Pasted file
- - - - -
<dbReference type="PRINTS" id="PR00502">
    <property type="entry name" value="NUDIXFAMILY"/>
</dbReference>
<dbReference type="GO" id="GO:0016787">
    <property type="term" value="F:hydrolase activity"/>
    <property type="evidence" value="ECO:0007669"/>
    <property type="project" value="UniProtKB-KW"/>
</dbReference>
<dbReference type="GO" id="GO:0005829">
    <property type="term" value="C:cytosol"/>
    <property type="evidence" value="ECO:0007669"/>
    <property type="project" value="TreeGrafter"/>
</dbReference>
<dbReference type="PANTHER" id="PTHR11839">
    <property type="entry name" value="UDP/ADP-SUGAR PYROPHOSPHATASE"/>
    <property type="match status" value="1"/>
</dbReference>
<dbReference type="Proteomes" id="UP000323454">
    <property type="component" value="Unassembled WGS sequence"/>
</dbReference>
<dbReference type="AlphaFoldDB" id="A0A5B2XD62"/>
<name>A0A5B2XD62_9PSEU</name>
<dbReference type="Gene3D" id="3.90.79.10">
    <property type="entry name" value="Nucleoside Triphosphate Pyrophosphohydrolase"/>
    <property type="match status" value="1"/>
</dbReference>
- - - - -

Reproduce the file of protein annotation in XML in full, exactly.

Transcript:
<dbReference type="PRINTS" id="PR00502">
    <property type="entry name" value="NUDIXFAMILY"/>
</dbReference>
<dbReference type="GO" id="GO:0016787">
    <property type="term" value="F:hydrolase activity"/>
    <property type="evidence" value="ECO:0007669"/>
    <property type="project" value="UniProtKB-KW"/>
</dbReference>
<dbReference type="GO" id="GO:0005829">
    <property type="term" value="C:cytosol"/>
    <property type="evidence" value="ECO:0007669"/>
    <property type="project" value="TreeGrafter"/>
</dbReference>
<dbReference type="PANTHER" id="PTHR11839">
    <property type="entry name" value="UDP/ADP-SUGAR PYROPHOSPHATASE"/>
    <property type="match status" value="1"/>
</dbReference>
<dbReference type="Proteomes" id="UP000323454">
    <property type="component" value="Unassembled WGS sequence"/>
</dbReference>
<dbReference type="AlphaFoldDB" id="A0A5B2XD62"/>
<name>A0A5B2XD62_9PSEU</name>
<dbReference type="Gene3D" id="3.90.79.10">
    <property type="entry name" value="Nucleoside Triphosphate Pyrophosphohydrolase"/>
    <property type="match status" value="1"/>
</dbReference>